By Gaeun Chu on Saturday, May 19th, 2018
FISHDOLL INTERVIEW: on making / on being
by Jes Kalled
Yuyu, aka Fishdoll, is against the genre. Born and raised in Beijing, China, she is heavily influenced by the music in her childhood. In particular, Chinese Rock, and Michael Jackson.
“It’s definitely something in my whole blood—it grows in my blood because it’s my childhood memory. I guess that’s why I love soul music so much, because of that.”
Fishdoll’s journey with music continued in 2008 when started taking an interest in jazz / soul / hip-hop. “It just blew my mind. What is this? I thought. Why is it hitting me so deeply? I want to make sounds like that.” Struck with a sudden desire to make her own sounds, the young artist began playing around with a humble production software that required using a mouse in place of a keyboard. “I had to click every note.” She said. However, production really began for her in 2014 when she first traveled to NYC to attend a music program.
How did your trip to NYC jumpstart your career?
Before that, I didn’t know anything about making music. I studied classical violin when I was young. You know, a lot of asian parents ask their kids to either play the piano or the violin, but I didn’t really get into that. Before I went to America, everything was just so…Well, there was nothing going on here in China. It’s like everyone was still struggling with life.
Everything is blocked here so nobody has a chance to explore diversity or interesting things that are going on in the outside world. There are some amazing parts of New York. …Support, for example. Everyone is just doing their best to achieve their goal. [Artists] just have so much passion with what they’re doing, and they inspire me so much.
Can you describe your creative process?
From the beginning I’ve never really thought about the rules or the discipline of making these sounds. For me making music is all about just getting the sound out of my head, because it’s already there, I just need to record it, need to do a documentation of my imagination I guess.
And because of that I don’t do music that sounds like something. I can’t define it, actually.
When I make music I don’t really think that much. Kind of like meditating. I just do whatever the sounds lead me to do. It’s like drawing. Like a paint brush that’s leading me to draw lines and patterns. I just let it flow, and I don’t judge it. There are also times when I just don’t feel like making music, so I stop and leave it for a couple days or a month, and return to it later.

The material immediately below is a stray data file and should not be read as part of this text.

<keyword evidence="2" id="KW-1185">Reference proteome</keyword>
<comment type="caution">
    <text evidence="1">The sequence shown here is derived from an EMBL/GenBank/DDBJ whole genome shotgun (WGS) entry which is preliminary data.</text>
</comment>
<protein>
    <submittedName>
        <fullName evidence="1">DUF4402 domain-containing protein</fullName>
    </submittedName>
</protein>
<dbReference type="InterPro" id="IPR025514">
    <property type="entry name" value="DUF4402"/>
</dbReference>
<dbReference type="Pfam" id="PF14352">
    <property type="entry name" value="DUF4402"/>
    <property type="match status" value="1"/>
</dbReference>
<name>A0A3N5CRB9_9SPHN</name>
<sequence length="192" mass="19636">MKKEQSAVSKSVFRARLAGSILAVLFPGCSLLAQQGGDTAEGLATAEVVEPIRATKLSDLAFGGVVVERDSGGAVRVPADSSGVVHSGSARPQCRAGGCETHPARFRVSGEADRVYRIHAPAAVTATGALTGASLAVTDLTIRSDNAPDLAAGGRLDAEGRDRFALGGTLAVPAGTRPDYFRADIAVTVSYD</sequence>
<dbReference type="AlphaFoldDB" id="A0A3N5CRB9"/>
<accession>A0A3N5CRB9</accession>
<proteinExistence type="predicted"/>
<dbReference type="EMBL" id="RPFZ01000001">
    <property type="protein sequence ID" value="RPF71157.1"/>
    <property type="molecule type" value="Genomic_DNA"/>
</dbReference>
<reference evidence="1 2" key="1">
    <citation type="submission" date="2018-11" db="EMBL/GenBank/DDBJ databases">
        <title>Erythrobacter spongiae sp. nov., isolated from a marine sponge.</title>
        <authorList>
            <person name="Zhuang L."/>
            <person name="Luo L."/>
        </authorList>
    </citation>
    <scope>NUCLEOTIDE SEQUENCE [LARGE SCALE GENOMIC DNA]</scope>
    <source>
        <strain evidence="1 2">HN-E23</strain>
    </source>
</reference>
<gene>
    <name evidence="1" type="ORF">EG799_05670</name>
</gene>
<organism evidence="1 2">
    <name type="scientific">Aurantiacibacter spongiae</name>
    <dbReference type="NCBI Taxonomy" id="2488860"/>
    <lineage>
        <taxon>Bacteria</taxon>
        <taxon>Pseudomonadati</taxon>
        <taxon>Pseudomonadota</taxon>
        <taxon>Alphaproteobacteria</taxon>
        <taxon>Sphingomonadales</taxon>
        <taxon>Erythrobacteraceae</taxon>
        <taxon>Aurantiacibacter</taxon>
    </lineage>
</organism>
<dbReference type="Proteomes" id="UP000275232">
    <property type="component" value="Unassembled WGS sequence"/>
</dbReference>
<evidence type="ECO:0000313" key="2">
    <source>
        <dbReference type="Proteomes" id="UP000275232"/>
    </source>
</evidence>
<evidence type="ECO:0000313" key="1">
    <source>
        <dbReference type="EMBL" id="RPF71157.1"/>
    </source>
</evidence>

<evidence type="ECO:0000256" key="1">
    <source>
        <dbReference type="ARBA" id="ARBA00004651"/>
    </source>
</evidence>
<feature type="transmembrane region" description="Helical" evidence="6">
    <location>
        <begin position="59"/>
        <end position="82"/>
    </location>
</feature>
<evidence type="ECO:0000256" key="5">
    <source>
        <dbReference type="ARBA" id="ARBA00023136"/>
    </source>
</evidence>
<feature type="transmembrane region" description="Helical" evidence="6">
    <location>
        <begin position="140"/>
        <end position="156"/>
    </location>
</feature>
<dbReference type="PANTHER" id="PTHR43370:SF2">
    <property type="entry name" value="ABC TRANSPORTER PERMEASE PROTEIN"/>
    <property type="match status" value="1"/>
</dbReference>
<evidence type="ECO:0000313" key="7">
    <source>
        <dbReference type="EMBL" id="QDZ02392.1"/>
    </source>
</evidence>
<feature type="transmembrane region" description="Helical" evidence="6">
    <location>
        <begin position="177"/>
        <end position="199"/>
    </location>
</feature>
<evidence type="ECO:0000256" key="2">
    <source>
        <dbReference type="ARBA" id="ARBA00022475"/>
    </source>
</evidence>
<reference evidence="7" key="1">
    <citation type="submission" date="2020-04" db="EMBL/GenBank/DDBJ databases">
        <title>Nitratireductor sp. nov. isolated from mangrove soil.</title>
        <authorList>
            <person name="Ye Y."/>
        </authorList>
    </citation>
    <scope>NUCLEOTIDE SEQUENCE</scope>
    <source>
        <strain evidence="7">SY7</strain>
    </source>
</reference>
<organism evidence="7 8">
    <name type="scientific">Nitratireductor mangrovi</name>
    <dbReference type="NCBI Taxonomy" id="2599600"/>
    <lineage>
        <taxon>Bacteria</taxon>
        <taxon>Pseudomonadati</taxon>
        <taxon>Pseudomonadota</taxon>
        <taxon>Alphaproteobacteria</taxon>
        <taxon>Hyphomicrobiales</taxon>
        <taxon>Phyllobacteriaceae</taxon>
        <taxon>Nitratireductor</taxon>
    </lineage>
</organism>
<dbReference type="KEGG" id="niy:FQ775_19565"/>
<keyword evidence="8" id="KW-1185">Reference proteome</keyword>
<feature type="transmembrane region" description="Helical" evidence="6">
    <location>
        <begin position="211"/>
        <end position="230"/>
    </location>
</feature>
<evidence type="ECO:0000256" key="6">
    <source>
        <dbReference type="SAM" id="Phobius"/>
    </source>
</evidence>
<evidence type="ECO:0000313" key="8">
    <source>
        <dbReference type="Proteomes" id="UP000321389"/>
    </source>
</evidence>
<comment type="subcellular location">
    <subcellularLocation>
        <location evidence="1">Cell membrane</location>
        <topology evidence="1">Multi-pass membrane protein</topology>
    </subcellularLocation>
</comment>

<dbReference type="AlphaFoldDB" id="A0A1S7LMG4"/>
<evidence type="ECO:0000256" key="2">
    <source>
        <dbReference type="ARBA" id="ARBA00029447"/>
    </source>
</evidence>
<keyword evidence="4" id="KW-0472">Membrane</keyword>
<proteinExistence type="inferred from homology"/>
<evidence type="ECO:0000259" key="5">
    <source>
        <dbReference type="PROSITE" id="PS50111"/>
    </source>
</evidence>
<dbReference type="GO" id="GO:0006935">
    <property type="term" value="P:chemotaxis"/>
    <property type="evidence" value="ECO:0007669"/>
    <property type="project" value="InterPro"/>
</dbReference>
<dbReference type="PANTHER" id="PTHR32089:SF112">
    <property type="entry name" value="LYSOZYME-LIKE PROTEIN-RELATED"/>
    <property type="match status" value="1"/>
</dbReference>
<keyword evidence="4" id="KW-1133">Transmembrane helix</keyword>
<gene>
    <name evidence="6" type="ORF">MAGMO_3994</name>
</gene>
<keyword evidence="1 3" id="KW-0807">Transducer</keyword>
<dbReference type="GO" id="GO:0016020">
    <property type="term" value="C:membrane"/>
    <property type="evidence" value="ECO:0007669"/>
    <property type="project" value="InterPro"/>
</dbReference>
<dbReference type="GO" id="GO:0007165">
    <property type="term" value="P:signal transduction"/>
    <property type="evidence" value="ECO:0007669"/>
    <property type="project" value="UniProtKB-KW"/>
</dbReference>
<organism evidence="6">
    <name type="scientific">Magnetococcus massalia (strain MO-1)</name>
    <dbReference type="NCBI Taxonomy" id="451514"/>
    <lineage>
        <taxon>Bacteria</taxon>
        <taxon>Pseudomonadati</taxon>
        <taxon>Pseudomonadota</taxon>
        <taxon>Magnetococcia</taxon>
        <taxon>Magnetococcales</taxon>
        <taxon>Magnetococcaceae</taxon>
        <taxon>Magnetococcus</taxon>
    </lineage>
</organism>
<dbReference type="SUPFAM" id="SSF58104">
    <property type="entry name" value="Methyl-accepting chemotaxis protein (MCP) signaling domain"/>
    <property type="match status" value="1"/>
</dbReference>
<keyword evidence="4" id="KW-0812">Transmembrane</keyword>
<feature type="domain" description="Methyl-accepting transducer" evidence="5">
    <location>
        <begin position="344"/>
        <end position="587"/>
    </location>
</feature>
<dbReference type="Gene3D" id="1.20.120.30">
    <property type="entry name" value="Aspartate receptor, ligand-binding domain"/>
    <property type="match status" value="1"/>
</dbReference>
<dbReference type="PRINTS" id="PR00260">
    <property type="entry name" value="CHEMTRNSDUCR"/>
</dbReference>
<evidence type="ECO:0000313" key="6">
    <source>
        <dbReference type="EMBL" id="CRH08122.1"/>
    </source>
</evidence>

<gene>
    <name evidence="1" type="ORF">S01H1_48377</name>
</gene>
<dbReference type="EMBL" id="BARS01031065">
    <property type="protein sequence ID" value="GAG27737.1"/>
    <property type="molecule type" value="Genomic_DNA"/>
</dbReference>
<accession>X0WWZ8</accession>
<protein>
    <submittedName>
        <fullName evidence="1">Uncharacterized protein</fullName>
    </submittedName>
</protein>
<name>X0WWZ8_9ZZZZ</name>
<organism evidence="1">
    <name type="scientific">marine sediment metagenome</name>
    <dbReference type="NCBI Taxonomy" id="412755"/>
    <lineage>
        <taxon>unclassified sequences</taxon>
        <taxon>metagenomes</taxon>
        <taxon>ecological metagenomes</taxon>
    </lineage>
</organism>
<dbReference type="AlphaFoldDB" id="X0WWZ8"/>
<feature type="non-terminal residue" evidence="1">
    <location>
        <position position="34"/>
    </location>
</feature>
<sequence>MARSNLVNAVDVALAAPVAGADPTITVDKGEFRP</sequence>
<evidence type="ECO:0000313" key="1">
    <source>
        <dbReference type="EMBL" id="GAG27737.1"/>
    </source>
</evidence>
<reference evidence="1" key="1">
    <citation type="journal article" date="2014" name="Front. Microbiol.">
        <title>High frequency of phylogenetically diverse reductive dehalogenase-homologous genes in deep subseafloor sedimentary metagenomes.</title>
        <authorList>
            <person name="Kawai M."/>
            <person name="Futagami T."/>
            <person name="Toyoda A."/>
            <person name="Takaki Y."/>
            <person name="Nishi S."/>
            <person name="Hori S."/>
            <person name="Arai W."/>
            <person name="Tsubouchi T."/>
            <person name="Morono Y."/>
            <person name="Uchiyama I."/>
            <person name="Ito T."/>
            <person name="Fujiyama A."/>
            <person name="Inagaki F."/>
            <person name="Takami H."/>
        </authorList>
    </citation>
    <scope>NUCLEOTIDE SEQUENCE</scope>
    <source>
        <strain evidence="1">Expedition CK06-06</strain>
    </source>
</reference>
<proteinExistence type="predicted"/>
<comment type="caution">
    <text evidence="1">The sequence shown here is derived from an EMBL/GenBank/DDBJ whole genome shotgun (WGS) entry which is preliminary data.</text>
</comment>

Do you feel like you’re creating your own genre? Do you feel like that’s something that’s happening unintentionally?
I don’t really think about that, that much. After I released my music, somebody told me that they couldn’t really tell what it was. But the truth is, I can’t even tell what genre it is either. They asked me if I did it on purpose, and I said no I just do whatever I feel.
I think it’s because I’m kind of against the genre. The genre. It’s this idea. Everything is all just music. Nothing is different. It’s all music.
What is something that challenges you?
I’ve never thought about that. I feel like being on a stage is always a challenge for me. It’s not a problem that I’ve solved yet. It’s like always, always there. I don’t like performing that much, honestly. But I have to do it. I have to myself out there and let people know about my music. Nobody is required to perform, but I feel like I must. Being on the stage makes me so…well, every second I feel like I’m … Well, I’m a very shy person. On stage I can feel all the people looking at me. I always feel like I need to find a place to hide.
What has a very strong influence in your making process?
I guess painting. I like colors a lot. Every sound has a color to me. I can see it. And I can feel it. Sometimes I scroll through pictures on Pinterest or Buamai for hours. I like to find patterns and pictures and colors that inspire me a lot. I guess that’s like the main part for me in order to create sound. Life experience too. Sometimes I experience something, or meet some people, or someone says something that makes me think which will later transfer to the sound I want to make.
I think definitely being in strange environments where nobody knows me influences me a lot. This is something that inspires me so much. I want to go somewhere that I have no idea what it could be like, or no idea how to survive. Sometimes in NYC I felt like I was the only person that knew myself in that whole place. Like, I was an alien.
Have you had any specific challenges as a woman in the music industry?
Yes. Oh yes. Once a male boss said to me (in front of everyone) “They are not hiring you because of your music, or because you’re doing production, it’s because you’re a girl.” I was like are you kidding me. He was like, “Relax, chill out. You know you’re not the best, there are so many other people that are better than you. You’re the only girl here, you’re pretty, that’s the reason, so face it.” I was furious.
Later I talked to the company representatives, and they apologized. I told them that I couldn’t be on the team anymore. They said, “We want you not because you are a girl, but first because you are awesome. We really like you.You are the exact person that we need, not because you’re female. We will have them apologize to you. And you will be working directly for us.” In the end I was glad that I “overreacted.” Being a girl here you have to really try your best, and work really hard. Then people will understand that you’re good. Instead of saying “it’s because you’re pretty.”
What artists have you been connecting with this week?
Moody Men (Definitely the whole album).
Jack Stauber – (Found him the day before this interview).
Finally, who’s your Bae Feature suggestion?
Kaitlyn Aurelia Smith (Hands down).
This interview has been condensed and edited.